For the second consecutive year, Buccoo, Tobago, will not host one of the island’s most treasured pastimes – goat-racing – on Easter Tuesday.
Chief Secretary Ancil Dennis gave confirmation at the post executive council media briefing on Wednesday.
He said the action was necessary in light of the recent upsurge in covid19 cases. Tobago currently has 12 active covid19 cases
This year would have marked the 96th anniversary of goat racing, which has attracted thousands of visitors over the years.
Buccoo Village Council PRO Winston Perreira said the cancellation did not come as a surprise.
“I more or less expected it because I recognise that we have a situation where, I think, the authorities are not in full control or don’t have an explicit plan in place to ensure there is a continuance of economic activity,” he told Sunday Newsday.
“From my perspective, they are using generalised approaches to specific problems. But we have to take into consideration, the size of Tobago, the population, the data on the ground. That is what should drive policy, not the other way around.”
Saying he may not be privy to all of the information, Perreira said as a citizen living in Tobago he has experienced how the pandemic has continued to affect average citizens.
He said the authorities need to come up with a solution that will allow Tobago’s economy to operate to some degree in spite of the pandemic.
“Because we are on an island connected to Trinidad. Anything that happens there impacts us directly.
“From that perspective, I think a plan should be crafted instead of just reacting to situations when the numbers rise. There are things that you can implement that would allow for activity to continue.”
The owner of Miller’s Guesthouse, which has been in operation for more than 50 years, Perreira said his colleagues in the accommodation sector in the village had “more or less hoped for the best but expected the worst.”
Describing Easter as a high point in the village’s social calendar, Perreira said celebrations in Buccoo usually kick-starts harvest festivities on the island.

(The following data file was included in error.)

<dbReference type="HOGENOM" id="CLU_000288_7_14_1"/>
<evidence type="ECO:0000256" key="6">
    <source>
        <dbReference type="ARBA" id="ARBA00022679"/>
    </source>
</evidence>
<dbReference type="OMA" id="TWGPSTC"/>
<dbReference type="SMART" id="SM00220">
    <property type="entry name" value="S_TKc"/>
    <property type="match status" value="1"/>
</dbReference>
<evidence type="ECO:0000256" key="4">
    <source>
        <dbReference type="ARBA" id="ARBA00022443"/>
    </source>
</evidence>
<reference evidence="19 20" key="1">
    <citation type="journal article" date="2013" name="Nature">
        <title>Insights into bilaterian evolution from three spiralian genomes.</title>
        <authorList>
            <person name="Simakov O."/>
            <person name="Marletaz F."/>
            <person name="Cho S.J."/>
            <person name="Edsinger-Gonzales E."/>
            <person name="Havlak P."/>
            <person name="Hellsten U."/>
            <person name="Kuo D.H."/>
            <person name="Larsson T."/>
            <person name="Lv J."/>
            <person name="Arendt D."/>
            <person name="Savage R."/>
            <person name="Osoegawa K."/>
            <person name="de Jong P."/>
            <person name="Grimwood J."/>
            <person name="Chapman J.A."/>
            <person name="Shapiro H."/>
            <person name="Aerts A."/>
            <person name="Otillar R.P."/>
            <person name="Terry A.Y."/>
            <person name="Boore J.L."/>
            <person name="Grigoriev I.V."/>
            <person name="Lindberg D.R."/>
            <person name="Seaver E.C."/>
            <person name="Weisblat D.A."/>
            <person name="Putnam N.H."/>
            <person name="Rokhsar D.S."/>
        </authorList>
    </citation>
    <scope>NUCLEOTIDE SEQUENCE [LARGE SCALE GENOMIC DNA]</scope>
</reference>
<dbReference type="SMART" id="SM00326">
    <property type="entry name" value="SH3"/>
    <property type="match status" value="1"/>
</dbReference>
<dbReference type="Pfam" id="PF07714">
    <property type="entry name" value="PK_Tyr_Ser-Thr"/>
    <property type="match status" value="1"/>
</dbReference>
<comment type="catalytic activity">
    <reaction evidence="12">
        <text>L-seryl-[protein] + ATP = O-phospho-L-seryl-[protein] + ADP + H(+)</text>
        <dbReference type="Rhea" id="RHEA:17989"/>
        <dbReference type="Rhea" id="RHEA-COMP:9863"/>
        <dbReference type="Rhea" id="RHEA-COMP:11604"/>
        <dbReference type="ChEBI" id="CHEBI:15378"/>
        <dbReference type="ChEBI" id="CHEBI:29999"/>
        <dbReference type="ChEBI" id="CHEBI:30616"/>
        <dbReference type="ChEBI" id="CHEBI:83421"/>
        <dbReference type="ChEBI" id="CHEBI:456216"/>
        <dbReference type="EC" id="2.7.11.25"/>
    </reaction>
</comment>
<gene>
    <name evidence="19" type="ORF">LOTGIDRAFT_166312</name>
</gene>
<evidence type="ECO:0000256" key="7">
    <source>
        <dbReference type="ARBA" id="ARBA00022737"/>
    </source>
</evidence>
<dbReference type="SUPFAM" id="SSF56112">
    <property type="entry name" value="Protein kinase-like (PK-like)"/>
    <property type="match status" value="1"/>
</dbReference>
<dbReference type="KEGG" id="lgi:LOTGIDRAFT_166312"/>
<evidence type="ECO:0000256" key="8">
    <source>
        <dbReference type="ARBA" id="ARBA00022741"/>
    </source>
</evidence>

He said the entire village, comprising mini marts, eateries, guesthouses tour boat businesses, has been affected by the cancellation of the goat racing.
“The Easter period is generally very busy, from accommodation and restaurants, boat tours. From a community perspective, it has created some level of discontent.”
He added: “But we also recognise that, as a people, we have to do what we have to do, especially in this time. We understand that situations like this would be necessary.”
To salvage some semblance of the popular event, Perreira said a virtual event is being arranged.
“People can still be aware of the event, preserve it and continue to market it. So when things come back to some form of normalcy we will be ready to go.”
Asked if he felt people will be interested in virtual goat-racing, Perreira said, “It is not only goat racing but a festival with all different types of components, culture and entertainment.
“If we create a package and include the actual main focal point, which is the goat racing, I think it can be relatively effective.”
Unity of the People leader Nickocy Phillips believes there could have been a scaled down goat racing event.
“I know we are in a pandemic but I am sensing that we are using this pandemic as an excuse for so many things,” he said.
Phillips said the Buccoo Integrated Facility has three different pavilions with significant seating capacity that could have been made covid19-ready for a scaled-down goat racing.
“I believe the Buccoo Village Council along with the health department had enough time to put things in place so that we could have at least had a goat and crab racing festival to try it out to see….We would have sectioned out and put all the public health measures in place to have a mini event.”
Phillips, who lives in Buccoo, said they could have also sold tickets online.
He also said he does not see the merit in hosting a virtual event later in the year.
“This does not make sense. Where is the accountability in it? How much money will be spent? How much is going to be put into this?”
Phillips added: “We are continuously using and putting out money for events after the said date of the event, which does not make sense. Something has to be wrong with the people of Tobago.
“If the Easter is passed and there is no goat race festivities, cancel it. I don’t think people want to sit down to watch any virtual goat racing. That is just a waste of time.”
Dennis, the Buccoo/Mt Pleasant representative, said he empathised with the organisers and businessmen in Buccoo.
“It is quite disappointing, of course. I know that not only the patrons but the organisers and goat owners are quite disappointed,” he told Sunday Newsday.
He said the goat owners will be affected.
“They are actually feeling this in their pockets. I know they were looking forward to compete and benefit financially as they usually do every year.”
Dennis, who is also the Secretary of Tourism, Culture and Transportation, added given the island’s challenges with the pandemic “we have to make the necessary sacrifices and put the safety and security of citizens above anything else.”
He said a virtual goat and crab racing event will likely be held later this year.
“So, the goat owners will be in a position to benefit pretty soon. This is expected to be sometime around May.”